Pyroelectric Infrared Sensors

Translated by Alexandra Igna (2019)

Basic structure and operation mode

The basic structure of a pyroelectric infrared sensor consists of a few essentials components, which are the sensitive element and the preamplifier. The critical elements are integrated in the sensor. The sensitive element consists of a thin pyroelectric chip with an electrode. An additional black layer may be present for enhanced absorption properties.

If the radiation flux ΦS (t) strikes the sensitive surface AS, it becomes the sensitive surface element absorbed with the degree of absorption α. This creates a pyroelectric Temperature change ∆T (t), which leads to a charge change ∆Q (t) on the electrodes. With the help of the preamplifier, this charge change is converted into the signal voltage uS´ (t) converted.

In addition to the signal voltage, there is also a noise voltage at the output of the preamplifier uR´ (t) available. This noise voltage has its cause in the noise sources of both the sensitive element as well as the preamplifier. It does not cause any minor radiation flow that can be detected by the sensor.

 

Sensor Parameters

The most important sensor parameters are the sensitivity SV, the noise equivalent radiation power NEP and the specific detectivity D *. They are used in sinusoidal processes in the steady-state and generally by the modulation frequency f, the wavelength λ and the sensor temperature T.

 

Pyroelectric Material

The pyroelectric takes on the actual transducer element in the pyroelectric radiation sensor in a central position. There are 32 existing crystal classes. Crystals with point group symmetry 1, m, 2, mm2, 3, 3m, 4, 4mm, 6 and 6mm are the so-called spontaneous polarization crystals that enable the occurrence of the pyroelectric effect.

Crystals parts of these crystal classes are called pyroelectrics and they are technically significant pyroelectrics, in which the spontaneous polarization can only occur in one direction in the crystal can (uniaxial pyroelectrics). These include the crystal classes 2, mm2, 3, 3m, 4,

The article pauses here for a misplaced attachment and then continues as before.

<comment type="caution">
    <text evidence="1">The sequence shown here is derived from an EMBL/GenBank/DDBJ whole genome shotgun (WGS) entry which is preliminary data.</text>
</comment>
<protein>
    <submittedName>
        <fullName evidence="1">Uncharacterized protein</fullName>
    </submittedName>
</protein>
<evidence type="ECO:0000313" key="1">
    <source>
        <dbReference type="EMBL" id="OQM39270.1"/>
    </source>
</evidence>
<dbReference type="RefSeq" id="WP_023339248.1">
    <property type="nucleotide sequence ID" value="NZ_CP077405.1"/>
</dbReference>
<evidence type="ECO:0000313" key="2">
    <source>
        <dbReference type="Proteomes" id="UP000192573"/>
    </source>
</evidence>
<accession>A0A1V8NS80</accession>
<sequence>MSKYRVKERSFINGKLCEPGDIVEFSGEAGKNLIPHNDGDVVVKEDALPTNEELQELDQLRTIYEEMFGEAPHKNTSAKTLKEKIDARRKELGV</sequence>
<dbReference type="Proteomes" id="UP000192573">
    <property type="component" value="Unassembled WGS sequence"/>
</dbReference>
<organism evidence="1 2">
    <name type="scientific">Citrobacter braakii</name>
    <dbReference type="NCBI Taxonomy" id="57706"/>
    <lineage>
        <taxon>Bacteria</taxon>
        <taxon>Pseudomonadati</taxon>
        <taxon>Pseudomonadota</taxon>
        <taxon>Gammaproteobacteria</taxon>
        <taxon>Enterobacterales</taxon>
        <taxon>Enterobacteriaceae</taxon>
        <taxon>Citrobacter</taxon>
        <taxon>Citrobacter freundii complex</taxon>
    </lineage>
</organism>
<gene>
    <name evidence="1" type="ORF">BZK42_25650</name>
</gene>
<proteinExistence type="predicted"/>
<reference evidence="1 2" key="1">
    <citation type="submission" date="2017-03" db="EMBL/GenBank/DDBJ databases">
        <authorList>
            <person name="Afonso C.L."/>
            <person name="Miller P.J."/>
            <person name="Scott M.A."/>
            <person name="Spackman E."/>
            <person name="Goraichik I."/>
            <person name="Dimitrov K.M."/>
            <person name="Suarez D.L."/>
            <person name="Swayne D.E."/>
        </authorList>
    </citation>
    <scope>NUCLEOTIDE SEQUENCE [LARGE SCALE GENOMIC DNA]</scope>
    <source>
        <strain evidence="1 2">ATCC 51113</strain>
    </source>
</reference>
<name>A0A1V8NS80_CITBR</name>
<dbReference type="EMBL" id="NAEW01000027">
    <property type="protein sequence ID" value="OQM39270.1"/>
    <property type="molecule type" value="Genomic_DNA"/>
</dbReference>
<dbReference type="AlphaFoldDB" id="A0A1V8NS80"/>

4mm, 6 and 6mm. The direction of spontaneous polarization coincides with the polar axis of the crystal.

The following material parameters need to be used in pyroelectric radiation sensors:

  • p pyroelectric coefficient

  • εr dielectric constant

  • tanδ dielectric loss

  • cP´ volume-specific heat capacity

For high values of sensitivity SV and specific detectivity D*, the pyroelectric coefficient p are high. Also, the low values for the dielectric constant εr, dielectric loss tanδ and the volume-specific heat capacity cP´ that is required. For many years, the pyroelectric lithium tantalate (LiTaO3) has been used in proven pyroelectric sensors. It not only meets the requirements just mentioned the material parameters, but is also characterized by excellent Temperature stability and very good reproducibility of the properties of the sensor.

 

Equivalent Circuit Diagrams Of The Sensitive Element And The Preamplifier

The absorption of the radiation flow ΦS causes a change in temperature in the pyroelectric ∆T, which generally depends on the location in the pyroelectric. This location dependency can often times be neglected in good approximation so that the thermal behavior of the sensitive element in these cases by a simple analog electrical equivalent circuit diagram.

 

Normalized Noise Voltage

The non-correlating noise sources have the following preamplifier noise voltage components:

  • uRnT ′ ~ noise voltage component caused by the Temperature noise source pRnT of the sensitive element

  • uRnD ′ ~ noise voltage component caused by the tan δ noise source RnD i of the sensitive element

  • uRnR ′ ~ noise voltage component caused by the thermal noise RnR i of the preamplifier input resistance reV

  • uRnI ′ ~ noise voltage component caused by the Current noise RnV i of the preamplifier

  • uRnU ′ ~ noise voltage component caused by the Voltage noise uRnV of the preamplifier

  • uRnGK ′ ~ noise voltage component caused by the thermal noise RnGK i of the preamplifier negative feedback resistor RGK (only when the preamplifier is in current operation)

 

Specific Detectivity

From the definition equation of the specific detectivity and the basic equations the sensitivity and standardized noise voltage follow the from the individual noise voltage fractions of the specific fractions' detectivity:

  • DT proportion of specific detectivity caused by the Temperature noise source pRnT of the sensitive element

  • DD percentage of specific detectivity, caused by the tan δ noise source RnD i of the sensitive element

  • DR proportion of specific detectivity caused by the thermal noise RnR i of the preamplifier input resistance reV

  • DI proportion of specific detectivity caused by the Current noise RnV i of the preamplifier

  • DU portion of the specific detectivity caused by the Voltage noise uRnV of the preamplifier

  • DGK share of specific detectivity, caused by the thermal noise RnGK i of the preamplifier negative feedback resistor RGK (only when the preamplifier is in current operation)

 

Source:

@ DIAS Infrared GmbH, 2006